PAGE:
Three articles on PainSci cite Falvey 2010: 1. The Complete Guide to IT Band Syndrome 2. The Unstretchables 3. IT Band Stretching Does Not Work
PainSci commentary on Falvey 2010: ?This page is one of thousands in the PainScience.com bibliography. It is not a general article: it is focused on a single scientific paper, and it may provide only just enough context for the summary to make sense. Links to other papers and more general information are provided wherever possible.
Researchers studied the anatomy of the IT band on 20 cadavers and tested different IT band stretching methods. They confirmed that the IT band really is “uniformly” and “firmly” attached to the thigh bone, “from greater trochanter up to and including the lateral femoral condyle” — in other words, the full length of the femur. (They also didn’t find a bursa under the IT band in a single cadaver.)
They also carefully measured the mechanical effect of a basic IT band stretch, plus a fancier stretch, and found that even ideal IT band stretching resulted in almost no elongation of the IT band: only about 2 millimeters — an overall change in length of less than half a percent. The IT band is definitely one of the unstretchables.
They concluded with this understatement: “Our results challenge the reasoning behind a number of accepted means of treating ITBS.” One of the authors described their findings thoroughly in a (recent, 2016) blog post.
~ Paul Ingraham
original abstract †Abstracts here may not perfectly match originals, for a variety of technical and practical reasons. Some abstacts are truncated for my purposes here, if they are particularly long-winded and unhelpful. I occasionally add clarifying notes. And I make some minor corrections.
Iliotibial band (ITB) syndrome (ITBS) is a common cause of distal lateral thigh pain in athletes. Treatment often focuses on stretching the ITB and treating local inflammation at the lateral femoral condyle (LFC). We examine the area's anatomical and biomechanical properties. Anatomical studies of the ITB of 20 embalmed cadavers. The strain generated in the ITB by three typical stretching maneuvers (Ober test; Hip flexion, adduction and external rotation, with added knee flexion and straight leg raise to 30 degrees) was measured in five unembalmed cadavers using strain gauges. Displacement of the Tensae Fasciae Latae (TFL)/ITB junction was measured on 20 subjects during isometric hip abduction. The ITB was uniformly a lateral thickening of the circumferential fascia lata, firmly attached along the linea aspera (femur) from greater trochanter up to and including the LFC. The microstrain values [median (IQR)] for the OBER [15.4(5.1-23.3)me], HIP [21.1(15.6-44.6)me] and SLR [9.4(5.1-10.7)me] showed marked disparity in the optimal inter-limb stretching protocol. HIP stretch invoked significantly (Z=2.10, P=0.036) greater strain than the SLR. *TFL/ITB junction displacement was 2.0+/-1.6 mm and mean ITB lengthening was <0.5%* (effect size=0.04). Our results challenge the reasoning behind a number of accepted means of treating ITBS. Future research must focus on stretching and lengthening the muscular component of the ITB/TFL complex.
- “The functional anatomy of the iliotibial band during flexion and extension of the knee: implications for understanding iliotibial band syndrome,” John Fairclough, Koji Hayashi, Hechmi Toumi, Kathleen Lyons, Graeme Bydder, Nicola Phillips, Thomas M Best, and Mike Benjamin, Journal of Anatomy, 2006.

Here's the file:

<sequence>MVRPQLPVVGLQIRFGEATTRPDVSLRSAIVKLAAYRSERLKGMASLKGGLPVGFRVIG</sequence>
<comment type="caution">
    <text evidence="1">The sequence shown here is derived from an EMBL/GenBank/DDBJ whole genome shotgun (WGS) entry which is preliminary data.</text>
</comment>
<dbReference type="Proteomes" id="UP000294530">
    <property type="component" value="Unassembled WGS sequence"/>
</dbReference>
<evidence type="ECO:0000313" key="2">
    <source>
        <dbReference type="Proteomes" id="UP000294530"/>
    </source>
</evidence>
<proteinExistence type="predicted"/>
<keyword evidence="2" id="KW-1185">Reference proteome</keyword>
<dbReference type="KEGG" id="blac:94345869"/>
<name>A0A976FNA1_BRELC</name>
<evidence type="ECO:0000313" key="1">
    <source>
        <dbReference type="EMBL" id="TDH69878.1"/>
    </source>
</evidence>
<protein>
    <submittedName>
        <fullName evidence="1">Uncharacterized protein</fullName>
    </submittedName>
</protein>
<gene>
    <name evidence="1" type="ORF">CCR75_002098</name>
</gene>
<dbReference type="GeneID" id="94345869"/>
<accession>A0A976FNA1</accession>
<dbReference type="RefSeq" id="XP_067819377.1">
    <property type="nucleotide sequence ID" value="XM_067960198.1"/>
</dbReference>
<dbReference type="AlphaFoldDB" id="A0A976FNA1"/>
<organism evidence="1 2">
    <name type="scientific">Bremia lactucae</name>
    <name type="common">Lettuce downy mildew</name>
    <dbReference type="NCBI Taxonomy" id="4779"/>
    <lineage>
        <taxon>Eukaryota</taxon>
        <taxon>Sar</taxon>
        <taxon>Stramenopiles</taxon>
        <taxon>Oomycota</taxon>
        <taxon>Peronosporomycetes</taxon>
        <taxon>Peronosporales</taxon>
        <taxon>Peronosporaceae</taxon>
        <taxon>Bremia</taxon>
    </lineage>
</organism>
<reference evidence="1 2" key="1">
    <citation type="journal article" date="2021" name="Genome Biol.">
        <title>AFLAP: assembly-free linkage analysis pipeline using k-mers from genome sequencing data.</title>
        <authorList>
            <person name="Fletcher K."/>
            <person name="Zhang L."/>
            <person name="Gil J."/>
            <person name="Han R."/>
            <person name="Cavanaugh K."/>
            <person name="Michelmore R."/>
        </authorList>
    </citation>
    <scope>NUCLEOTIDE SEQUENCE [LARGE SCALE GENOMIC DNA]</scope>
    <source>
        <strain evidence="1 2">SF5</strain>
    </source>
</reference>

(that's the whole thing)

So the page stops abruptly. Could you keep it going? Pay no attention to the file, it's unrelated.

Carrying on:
- “An anatomic study of the iliotibial tract,” Eduardo Luis Cruells Vieira, Eduardo Alvaro Vieira, Rogerio Teixeira da Silva, Paulo Augusto dos Santos Berlfein, Rene Jorge Abdalla, and Moises Cohen, Arthroscopy, 2007.
- “Effects of simulated vastus medialis strength variation on patellofemoral joint biomechanics in human cadaver knees,” TQ Lee, MD Sundusky, A Adeli, and PJ McMahon, Journal of Rehabilitation Research & Development Vol, 2002.
- “Sonographic evaluation of the iliotibial band at the lateral femoral epicondyle: does the iliotibial band move?,” Elena J Jelsing, Jonathan T Finnoff, Andrea L Cheville, Bruce A Levy, and Jay Smith, J Ultrasound Med, 2013.
- “Deformation Response of the Iliotibial Band-Tensor Fascia Lata Complex to Clinical-Grade Longitudinal Tension Loading in-Vitro,” Mark Wilhelm, Omer Matthijs, Kevin Browne, Gesine Seeber, Anja Matthijs, Phillip S Sizer, Jean-Michel Brismée, C Roger James, and Kerry K Gilbert, International Journal of Sports Physical Therapy, 2017.
Specifically regarding Falvey 2010:
This page is part of the PainScience BIBLIOGRAPHY, which contains plain language summaries of thousands of scientific papers & others sources. It’s like a highly specialized blog. A few highlights:
- No long-term effects after a three-week open-label placebo treatment for chronic low back pain: a three-year follow-up of a randomized controlled trial. Kleine-Borgmann 2022 Pain.
- Exercise and education versus saline injections for knee osteoarthritis: a randomised controlled equivalence trial. Bandak 2022 Ann Rheum Dis.
- Association of Lumbar MRI Findings with Current and Future Back Pain in a Population-based Cohort Study. Kasch 2022 Spine (Phila Pa 1976).
- A double-blinded randomised controlled study of the value of sequential intravenous and oral magnesium therapy in patients with chronic low back pain with a neuropathic component. Yousef 2013 Anaesthesia.
- Is Neck Posture Subgroup in Late Adolescence a Risk Factor for Persistent Neck Pain in Young Adults? A Prospective Study. Richards 2021 Phys Ther.